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01.12.2015 | Research article | Ausgabe 1/2015 Open Access

BMC Public Health 1/2015

Weight outcomes audit in 1.3 million adults during their first 3 months’ attendance in a commercial weight management programme

BMC Public Health > Ausgabe 1/2015
R. James Stubbs, Liam Morris, Carolyn Pallister, Graham Horgan, Jacquie H. Lavin
Wichtige Hinweise

Competing interests

RJS is partially employed by Slimming World. LM, CP, and JL are employed by Slimming World.

Authors’ contributions

RJS, LM and CP collated the data. RJS, LM, CP, JL were involved in the design of the study. RJS and GH were involved in the statistical analysis. RJS, CP and LM drafted the manuscript. All authors read and approved the final manuscript.



Over sixty percent of adults in the UK are now overweight/obese. Weight management on a national scale requires behavioural and lifestyle solutions that are accessible to large numbers of people. Evidence suggests commercial weight management programmes help people manage their weight but there is little research examining those that pay to attend such programmes rather than being referred by primary care. The objective of this analysis was to evaluate the effectiveness of a UK commercial weight management programme in self-referred, fee-paying participants.


Electronic weekly weight records were collated for self-referred, fee-paying participants of Slimming World groups joining between January 2010 and April 2012. This analysis reports weight outcomes in 1,356,105 adult, non-pregnant participants during their first 3 months’ attendance. Data were analysed by regression, ANOVA and for binomial outcomes, chi-squared tests using the R statistical program.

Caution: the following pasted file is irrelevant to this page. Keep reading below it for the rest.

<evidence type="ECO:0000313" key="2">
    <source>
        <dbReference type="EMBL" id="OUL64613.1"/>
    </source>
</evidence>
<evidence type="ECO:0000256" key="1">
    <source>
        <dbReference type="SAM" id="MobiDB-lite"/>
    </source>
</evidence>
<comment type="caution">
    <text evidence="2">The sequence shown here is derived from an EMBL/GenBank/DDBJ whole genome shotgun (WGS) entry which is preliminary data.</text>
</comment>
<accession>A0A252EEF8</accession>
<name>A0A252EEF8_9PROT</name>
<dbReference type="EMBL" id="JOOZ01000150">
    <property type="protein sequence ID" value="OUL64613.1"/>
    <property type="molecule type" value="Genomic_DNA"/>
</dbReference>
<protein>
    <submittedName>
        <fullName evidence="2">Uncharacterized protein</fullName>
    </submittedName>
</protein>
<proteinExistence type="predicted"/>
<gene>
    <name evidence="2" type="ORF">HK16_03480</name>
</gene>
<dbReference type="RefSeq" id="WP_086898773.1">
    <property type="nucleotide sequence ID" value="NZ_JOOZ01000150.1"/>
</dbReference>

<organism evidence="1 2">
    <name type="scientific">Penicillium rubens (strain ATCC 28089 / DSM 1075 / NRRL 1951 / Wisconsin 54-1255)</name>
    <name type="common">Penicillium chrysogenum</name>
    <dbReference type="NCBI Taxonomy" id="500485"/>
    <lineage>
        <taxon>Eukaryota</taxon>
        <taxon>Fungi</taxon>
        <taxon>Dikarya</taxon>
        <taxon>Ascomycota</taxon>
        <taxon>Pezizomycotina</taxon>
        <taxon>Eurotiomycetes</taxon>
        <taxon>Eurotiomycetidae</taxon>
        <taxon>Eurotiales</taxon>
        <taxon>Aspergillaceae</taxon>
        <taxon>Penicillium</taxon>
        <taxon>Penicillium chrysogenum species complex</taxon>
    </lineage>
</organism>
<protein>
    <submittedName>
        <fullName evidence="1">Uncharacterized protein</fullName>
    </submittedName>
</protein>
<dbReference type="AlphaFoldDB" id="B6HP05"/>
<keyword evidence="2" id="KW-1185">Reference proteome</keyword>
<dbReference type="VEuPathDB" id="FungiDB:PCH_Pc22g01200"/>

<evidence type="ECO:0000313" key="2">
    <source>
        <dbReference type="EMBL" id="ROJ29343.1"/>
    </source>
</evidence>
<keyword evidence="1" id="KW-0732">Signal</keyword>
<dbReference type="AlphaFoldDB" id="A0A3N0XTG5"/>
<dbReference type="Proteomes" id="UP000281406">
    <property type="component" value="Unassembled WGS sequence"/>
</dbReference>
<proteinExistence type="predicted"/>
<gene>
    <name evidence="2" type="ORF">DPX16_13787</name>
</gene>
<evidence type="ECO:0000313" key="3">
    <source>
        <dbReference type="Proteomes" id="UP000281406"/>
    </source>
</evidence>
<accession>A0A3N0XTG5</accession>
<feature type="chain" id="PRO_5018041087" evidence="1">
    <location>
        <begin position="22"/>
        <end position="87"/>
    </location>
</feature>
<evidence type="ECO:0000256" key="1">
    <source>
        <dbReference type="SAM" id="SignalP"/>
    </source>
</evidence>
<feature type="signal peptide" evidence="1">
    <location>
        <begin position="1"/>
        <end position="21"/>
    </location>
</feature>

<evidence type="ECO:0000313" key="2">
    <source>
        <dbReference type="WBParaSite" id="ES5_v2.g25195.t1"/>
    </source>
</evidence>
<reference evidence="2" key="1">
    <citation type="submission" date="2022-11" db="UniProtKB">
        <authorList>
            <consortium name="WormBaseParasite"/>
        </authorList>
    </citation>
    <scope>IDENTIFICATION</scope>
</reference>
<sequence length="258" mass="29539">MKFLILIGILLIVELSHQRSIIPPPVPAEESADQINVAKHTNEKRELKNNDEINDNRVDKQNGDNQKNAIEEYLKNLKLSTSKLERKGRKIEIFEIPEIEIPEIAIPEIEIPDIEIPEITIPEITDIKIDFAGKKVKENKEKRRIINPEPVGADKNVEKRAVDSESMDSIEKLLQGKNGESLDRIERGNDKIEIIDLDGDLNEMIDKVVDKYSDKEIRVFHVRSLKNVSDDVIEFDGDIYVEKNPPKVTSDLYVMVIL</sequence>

Mean (SD) age was 42.3 (13.6) years, height 1.65 m (0.08) and start weight was 88.4 kg (18.8). Mean start BMI was 32.6 kg/m2 (6.3 kg/m2) and 5 % of participants were men. Mean weight change of all participants was −3.9 kg (3.6), percent weight change −4.4 (3.8), and BMI change was −1.4 kg/m2 (1.3). Mean attendance was 7.8 (4.3) sessions in their first 3 months. For participants attending at least 75 % of possible weekly sessions (n = 478,772), mean BMI change was −2.5 kg/m2 (1.3), weight change −6.8 kg (3.7) and percent weight change −7.5 % (3.5).
Weight loss was greater in men than women absolutely (−6.5 (5.3) kg vs −3.8 (3.4) kg) and as a percentage (5.7 % (4.4) vs 4.3 % (3.7)), respectively. All comparisons were significant (p < 0.001). Level of attendance and percent weight loss in the first week of attendance together accounted for 55 % of the variability in weight lost during the study period.


A large-scale commercial lifestyle-based weight management programme had a significant impact on weight loss outcomes over 3 months. Higher levels of attendance led to levels of weight loss known to be associated with significant clinical benefits, which on this scale may have an impact on public health.
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